Senator DeLeon Holds Regional Hearing on Proposition 39 in Riverside
Special to SEC from Ted Rozzi, Assistant Superintendent, Facilities - Corona-Norco Unified School District
I had the opportunity today to provide testimony at a hearing held by Senator Kevin de León (D - Los Angeles) regarding the implementation of Proposition 39. The hearing was held at the Riverside Adult School auditorium and the Legislators leading the discussion included Senator de León, Senator Richard Roth (D - Corona), Assemblyman Jose Medina (D - Riverside) and Brian Nestande (R - Palm Desert).
The hearing started with Senator de León providing background information on Prop 39 and then asking Riverside County Superintendent of Schools Kenneth Young and myself to come up and provide an opening statement and then take questions. Our portion of the hearing lasted from 2:30 p.m. to 3:30 p.m.
The Legislators asked about the specific energy conservation measures implemented by CNUSD, the annual utility cost impact to CNUSD (total approx. $8 million - $6.3 million in electricity) and the possible energy conservation measures that CNUSD would undertake if the District could secure Prop 39 funds. From information provided by Paul Parker, I indicated the District would prioritize lighting replacements, heating and cooling unit replacements and energy management systems (EMS) installations as our top energy conservation projects.
The second series of questions centered around how Prop 39 grants should be allocated and which state agency should be the gatekeeper. I responded that I favored allocation by project versus by ADA. I indicated a school district should have an inventory of District facility and energy conservation as a baseline, should apply by project and be able to justify through any acceptable audit process how the Prop 39 funds were spent. The Legislators also asked how a school district's specific economic or free and reduced lunch percentage might be factored into any required local match. I responded that a school district's local match requirement could be reduced by verified economic or financial constraints but I was concerned that any allocation by ADA could be blended with Prop 98 or LCFF funding and used for operational costs.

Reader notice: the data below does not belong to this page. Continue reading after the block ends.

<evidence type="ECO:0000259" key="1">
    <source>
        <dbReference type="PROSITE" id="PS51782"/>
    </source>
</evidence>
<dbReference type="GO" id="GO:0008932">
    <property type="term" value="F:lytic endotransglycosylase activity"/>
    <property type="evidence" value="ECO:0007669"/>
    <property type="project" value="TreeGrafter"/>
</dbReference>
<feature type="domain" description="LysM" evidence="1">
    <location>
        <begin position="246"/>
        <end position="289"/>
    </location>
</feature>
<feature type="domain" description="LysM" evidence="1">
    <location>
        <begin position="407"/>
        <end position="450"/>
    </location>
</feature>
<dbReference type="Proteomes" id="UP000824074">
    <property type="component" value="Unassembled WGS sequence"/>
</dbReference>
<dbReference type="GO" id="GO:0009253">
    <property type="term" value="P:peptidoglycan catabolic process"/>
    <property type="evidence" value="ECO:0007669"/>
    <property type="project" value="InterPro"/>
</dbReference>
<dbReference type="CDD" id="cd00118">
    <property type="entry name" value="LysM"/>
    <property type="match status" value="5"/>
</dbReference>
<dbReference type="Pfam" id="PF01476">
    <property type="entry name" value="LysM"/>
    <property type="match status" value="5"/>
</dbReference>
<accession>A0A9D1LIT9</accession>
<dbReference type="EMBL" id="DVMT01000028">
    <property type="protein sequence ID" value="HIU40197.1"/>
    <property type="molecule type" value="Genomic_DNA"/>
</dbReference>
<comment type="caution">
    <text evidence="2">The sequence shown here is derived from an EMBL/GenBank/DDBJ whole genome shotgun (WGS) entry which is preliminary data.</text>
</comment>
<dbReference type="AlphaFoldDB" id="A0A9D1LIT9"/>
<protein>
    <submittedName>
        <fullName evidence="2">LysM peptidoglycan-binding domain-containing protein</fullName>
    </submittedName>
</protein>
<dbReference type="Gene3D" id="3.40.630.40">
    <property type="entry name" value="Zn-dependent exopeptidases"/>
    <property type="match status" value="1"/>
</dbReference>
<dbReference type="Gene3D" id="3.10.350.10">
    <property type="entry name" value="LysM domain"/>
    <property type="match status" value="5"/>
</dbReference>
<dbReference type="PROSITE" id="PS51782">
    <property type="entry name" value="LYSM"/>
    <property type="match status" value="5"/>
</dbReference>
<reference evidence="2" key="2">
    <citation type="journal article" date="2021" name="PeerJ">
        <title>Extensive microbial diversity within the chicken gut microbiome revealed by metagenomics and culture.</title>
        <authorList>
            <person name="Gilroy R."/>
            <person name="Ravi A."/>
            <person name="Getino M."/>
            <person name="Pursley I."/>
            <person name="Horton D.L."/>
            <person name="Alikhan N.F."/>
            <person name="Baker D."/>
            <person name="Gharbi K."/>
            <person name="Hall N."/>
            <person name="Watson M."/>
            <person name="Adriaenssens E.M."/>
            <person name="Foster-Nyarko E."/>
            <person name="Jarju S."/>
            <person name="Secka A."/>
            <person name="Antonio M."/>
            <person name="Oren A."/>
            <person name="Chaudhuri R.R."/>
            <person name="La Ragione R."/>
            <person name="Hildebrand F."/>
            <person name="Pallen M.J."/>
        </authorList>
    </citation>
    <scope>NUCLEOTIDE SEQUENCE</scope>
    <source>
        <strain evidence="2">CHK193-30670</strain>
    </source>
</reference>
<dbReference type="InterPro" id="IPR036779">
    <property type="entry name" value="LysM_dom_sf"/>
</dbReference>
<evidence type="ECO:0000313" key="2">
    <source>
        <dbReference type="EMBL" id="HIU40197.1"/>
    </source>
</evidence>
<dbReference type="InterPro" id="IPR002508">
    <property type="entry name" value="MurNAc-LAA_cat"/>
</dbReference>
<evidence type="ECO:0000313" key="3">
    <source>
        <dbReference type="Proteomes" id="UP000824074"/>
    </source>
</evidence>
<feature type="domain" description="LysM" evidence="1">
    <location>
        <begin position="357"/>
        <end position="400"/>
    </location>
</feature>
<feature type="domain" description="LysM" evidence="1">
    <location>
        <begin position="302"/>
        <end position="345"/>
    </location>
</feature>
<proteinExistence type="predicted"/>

The Legislators asked about which state agency would be the appropriate gatekeeper of the funds. Senator de León indicated that he had included the Office of Public School Construction as a possible allocation agency. I responded that in 2001-02, the Federal Government had provided school improvement funds that were dispersed through the California Department of Education that was a very simple and successful program. However, I also indicated OPSC could be an acceptable allocation agent as long as the allocation was not complicated by bureaucratic reviews and Division of State Architect (DSA) addition work requirements.
The final question asked by Assemblyman Medina (as a former teacher) concerned how I believed energy conservation projects should be prioritized. I responded that I believed those projects which directly improved the learning environment (lighting, heating and cooling) should be considered a higher priority than generation projects (solar). By the end of my testimony, I believe the Legislators appreciated my school district specific experiences and responded they would take my comments into consideration in the final implementation of Proposition 39.